PG-13 | | Comedy, Drama, Romance
A silent movie star meets a young dancer, but the arrival of talking pictures sends their careers in opposite directions.
The film makes use of Bernard Herrmann's love theme from Vertigo (1958) at a climactic moment, but this isn't the first time director Michel Hazanavicius has borrowed from Alfred Hitchcock. He also used visual and musical cues from Vertigo (1958) and from North by Northwest (1959) in his spy spoof OSS 117: Lost in Rio (2009), also starring Jean Dujardin.
Why won't you talk?
When Valintin destroys his film prints he opens can after can of film and takes out reels of film. The reels have rolled edges and are the type manufactured by Goldberg Bros. or Tayloreel Co. in the late 1940's at the earliest. In the thirties film reels did not have rolled edges and a projectionist could burn or cut his hand if he tried to stop a rapidly spinning reel. Most reels were of a spoked design having 4, 5 or 6 "arms" or spokes. A few reels were manufactured with circular holes but they usually had 6, not 5 holes. Further, the film cans he empties are "raw stock" cans, designed to hold film "off reel". The additional thickness of the metal reel would not allow the lid of the can to close making that type of can useless for mounted prints. Films on reels would always be kept in fireproof rectangular metal shipping cases. However, the public recognizes film "cans" better than shipping cases, which is probably why they used them in this scene.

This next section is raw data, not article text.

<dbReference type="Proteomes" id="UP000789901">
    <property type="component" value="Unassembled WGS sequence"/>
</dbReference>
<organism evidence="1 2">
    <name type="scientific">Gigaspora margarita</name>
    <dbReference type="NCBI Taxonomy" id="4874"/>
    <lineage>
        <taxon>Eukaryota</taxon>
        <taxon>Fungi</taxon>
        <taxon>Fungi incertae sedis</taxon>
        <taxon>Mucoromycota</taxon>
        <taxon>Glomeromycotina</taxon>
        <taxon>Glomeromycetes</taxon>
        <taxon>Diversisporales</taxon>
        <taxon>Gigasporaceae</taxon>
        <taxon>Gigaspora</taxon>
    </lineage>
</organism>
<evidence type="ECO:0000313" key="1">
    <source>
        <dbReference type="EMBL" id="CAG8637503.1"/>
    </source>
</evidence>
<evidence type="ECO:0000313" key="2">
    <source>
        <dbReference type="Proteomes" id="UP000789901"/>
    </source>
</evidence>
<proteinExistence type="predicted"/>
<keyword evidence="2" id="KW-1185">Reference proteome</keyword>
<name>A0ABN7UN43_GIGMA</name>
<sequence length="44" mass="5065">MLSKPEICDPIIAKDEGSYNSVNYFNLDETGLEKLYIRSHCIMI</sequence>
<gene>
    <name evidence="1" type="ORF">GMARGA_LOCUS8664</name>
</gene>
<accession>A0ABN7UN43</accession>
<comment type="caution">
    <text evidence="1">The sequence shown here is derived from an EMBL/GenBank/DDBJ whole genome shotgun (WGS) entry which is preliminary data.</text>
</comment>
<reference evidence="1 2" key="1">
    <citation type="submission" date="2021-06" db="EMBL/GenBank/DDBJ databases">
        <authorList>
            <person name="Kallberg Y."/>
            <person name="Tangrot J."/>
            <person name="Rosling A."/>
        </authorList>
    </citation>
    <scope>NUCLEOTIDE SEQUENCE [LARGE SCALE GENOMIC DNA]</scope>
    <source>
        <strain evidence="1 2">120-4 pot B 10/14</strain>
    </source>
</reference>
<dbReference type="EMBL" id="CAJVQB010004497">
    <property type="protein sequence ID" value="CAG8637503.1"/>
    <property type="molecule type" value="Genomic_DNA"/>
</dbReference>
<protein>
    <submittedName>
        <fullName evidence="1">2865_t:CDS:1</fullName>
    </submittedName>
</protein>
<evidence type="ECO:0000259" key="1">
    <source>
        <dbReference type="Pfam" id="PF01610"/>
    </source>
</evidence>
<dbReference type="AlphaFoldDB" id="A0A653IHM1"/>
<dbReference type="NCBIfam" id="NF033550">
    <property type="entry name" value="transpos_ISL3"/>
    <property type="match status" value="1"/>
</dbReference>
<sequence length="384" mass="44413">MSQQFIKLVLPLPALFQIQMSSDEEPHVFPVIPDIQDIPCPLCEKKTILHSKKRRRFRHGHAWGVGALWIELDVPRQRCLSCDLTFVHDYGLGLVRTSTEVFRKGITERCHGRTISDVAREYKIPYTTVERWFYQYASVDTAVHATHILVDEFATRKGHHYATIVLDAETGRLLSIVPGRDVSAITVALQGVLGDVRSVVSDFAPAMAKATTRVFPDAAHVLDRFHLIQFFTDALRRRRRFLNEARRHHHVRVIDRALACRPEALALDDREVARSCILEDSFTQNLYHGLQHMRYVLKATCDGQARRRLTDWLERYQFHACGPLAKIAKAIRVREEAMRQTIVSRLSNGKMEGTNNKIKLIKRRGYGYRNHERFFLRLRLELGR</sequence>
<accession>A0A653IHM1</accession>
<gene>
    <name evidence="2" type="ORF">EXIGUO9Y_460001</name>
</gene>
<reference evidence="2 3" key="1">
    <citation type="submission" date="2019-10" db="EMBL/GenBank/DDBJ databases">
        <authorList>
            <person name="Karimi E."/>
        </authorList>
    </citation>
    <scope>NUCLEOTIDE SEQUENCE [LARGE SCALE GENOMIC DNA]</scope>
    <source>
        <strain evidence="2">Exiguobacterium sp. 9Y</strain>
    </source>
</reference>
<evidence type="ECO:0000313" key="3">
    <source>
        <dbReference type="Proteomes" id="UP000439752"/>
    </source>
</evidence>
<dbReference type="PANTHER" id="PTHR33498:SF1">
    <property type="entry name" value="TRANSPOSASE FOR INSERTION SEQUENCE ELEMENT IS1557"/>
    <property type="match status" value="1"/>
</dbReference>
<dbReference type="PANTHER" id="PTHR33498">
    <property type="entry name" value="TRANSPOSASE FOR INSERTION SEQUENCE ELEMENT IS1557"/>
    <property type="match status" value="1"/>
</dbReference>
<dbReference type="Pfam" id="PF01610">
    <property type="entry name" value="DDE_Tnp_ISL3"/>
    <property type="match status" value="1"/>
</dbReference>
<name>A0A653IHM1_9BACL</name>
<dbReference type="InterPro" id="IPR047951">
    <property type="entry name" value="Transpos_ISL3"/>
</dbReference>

The opening credits are styled after the style of opening used in the 1920s and 1930s, complete with technical credits shown the way they would have been then.
English, English, French
€60,286 (Belgium) (16 October 2011)
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